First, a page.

If you suffer from penis pain, you know how debilitating and draining it can be. It is not something that just goes away on its own. That’s why it’s more important to understand the treatments available for these conditions, as they can help alleviate their pain and discomfort.
Over the past few years, Pelvic Physical Therapy (PT) has become a go-to resource for men dealing with chronic pelvic pain or discomfort. We will discuss what penile pain is and how pelvic PT can help treat it.
What is Penis Pain?
Penis pain, or penile pain, is a condition that involves discomfort and pain in the penis. The severity of penis pain can range from mild to severe and may come and go over time. Various factors, including physical injury, infection, skin irritation, allergies, and mental health issues, can cause it.
Treatment depends on the underlying cause but may include medications, lifestyle changes such as wearing loose-fitting clothing or avoiding certain activities that trigger the pain, avoiding sexual contact until the issue resolves itself, using an anti-inflammatory cream or ointment for localised symptoms, undergoing physical therapy for more severe cases of chronic pain syndrome (CPPS), or seeing a doctor for further evaluation if other treatments aren’t successful.
What are the Symptoms of Penis Pain?
Penis pain can present itself in a variety of ways. Erectile dysfunction, or difficulty achieving and maintaining an erection, is one of the most common symptoms. Painful erection, or penile pain during or after an erection, is also very common. Pain in urination, known as painful voiding, is also a symptom that may be experienced with penis pain. Hard flaccid involves an abnormally rigid penis even when not erect.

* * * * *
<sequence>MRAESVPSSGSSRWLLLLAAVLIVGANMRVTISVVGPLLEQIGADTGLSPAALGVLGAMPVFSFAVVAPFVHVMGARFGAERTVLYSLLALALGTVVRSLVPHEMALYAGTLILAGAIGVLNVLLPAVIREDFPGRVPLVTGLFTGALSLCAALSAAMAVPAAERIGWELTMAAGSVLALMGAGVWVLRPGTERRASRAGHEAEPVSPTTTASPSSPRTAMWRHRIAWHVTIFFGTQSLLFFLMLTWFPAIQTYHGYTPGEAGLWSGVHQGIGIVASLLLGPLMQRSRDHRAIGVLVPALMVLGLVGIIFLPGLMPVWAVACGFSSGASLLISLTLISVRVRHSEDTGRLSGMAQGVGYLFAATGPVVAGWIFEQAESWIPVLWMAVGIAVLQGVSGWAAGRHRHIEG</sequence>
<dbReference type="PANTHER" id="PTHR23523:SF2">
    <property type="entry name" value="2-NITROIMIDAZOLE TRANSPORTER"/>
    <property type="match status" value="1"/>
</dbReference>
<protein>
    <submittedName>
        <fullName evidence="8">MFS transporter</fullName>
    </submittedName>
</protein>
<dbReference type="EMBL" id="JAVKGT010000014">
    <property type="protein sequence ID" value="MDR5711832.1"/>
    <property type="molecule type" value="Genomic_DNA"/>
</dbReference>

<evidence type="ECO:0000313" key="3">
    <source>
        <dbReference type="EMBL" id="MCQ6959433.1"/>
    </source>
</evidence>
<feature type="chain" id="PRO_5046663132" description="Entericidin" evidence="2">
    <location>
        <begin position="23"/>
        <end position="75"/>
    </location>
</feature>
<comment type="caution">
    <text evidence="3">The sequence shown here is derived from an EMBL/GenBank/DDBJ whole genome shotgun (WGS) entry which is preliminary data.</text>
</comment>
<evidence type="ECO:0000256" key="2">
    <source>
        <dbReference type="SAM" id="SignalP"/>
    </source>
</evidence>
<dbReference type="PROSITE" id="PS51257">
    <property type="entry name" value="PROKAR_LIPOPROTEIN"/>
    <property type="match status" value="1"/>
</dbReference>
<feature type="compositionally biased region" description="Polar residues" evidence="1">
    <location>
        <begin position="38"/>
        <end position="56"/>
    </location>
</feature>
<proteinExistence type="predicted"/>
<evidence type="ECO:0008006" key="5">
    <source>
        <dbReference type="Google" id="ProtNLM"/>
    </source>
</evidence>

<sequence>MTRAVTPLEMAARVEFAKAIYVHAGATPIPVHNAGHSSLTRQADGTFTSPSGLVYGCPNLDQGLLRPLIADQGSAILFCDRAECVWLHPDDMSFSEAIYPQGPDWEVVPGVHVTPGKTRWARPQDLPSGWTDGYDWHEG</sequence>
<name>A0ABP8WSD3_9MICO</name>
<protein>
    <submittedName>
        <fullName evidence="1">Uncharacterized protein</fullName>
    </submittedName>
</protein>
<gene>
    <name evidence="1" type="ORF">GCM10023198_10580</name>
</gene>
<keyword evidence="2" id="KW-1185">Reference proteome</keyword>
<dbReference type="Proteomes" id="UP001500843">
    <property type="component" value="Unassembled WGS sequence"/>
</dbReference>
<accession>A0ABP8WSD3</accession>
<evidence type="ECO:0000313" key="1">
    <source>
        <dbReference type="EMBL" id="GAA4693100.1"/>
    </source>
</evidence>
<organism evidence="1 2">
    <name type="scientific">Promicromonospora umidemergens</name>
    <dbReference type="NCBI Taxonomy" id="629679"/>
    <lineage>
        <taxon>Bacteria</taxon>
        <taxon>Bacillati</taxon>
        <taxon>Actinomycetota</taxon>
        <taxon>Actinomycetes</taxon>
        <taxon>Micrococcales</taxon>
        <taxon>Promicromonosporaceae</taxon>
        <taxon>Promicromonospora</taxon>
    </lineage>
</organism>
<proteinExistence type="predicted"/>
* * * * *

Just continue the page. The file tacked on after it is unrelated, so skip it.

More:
Painful sex and numbness are other symptoms associated with this condition. Burning sensations may also develop if the pain persists for a long time. If you experience any of these symptoms, talking to your doctor about potential treatment options is essential to get back to feeling your best.
It’s also important to note that various underlying medical conditions, such as an infection or urinary tract disorder, can cause penis pain. Therefore, getting evaluated if you experience any symptoms for over a few days is critical to avoid further complications.
When Should You See a Doctor?
See a doctor if you experience penile pain that persists or worsens, even with home treatment. Also, seek medical attention if any changes in bowel function, bladder function, skin changes such as redness or rash, an injury, numbness in the penis area, or a discharge from the penis accompany the pain. It means the infection has spread to the bladder or gut, leading to complications if not treated promptly.
Getting checked out immediately is essential if you are experiencing difficulty achieving or maintaining an erection. In some cases, penile pain may indicate a more serious underlying condition and should not be ignored. Seeking professional medical attention can help rule out severe health conditions and provide appropriate treatments for successfully managing the symptoms.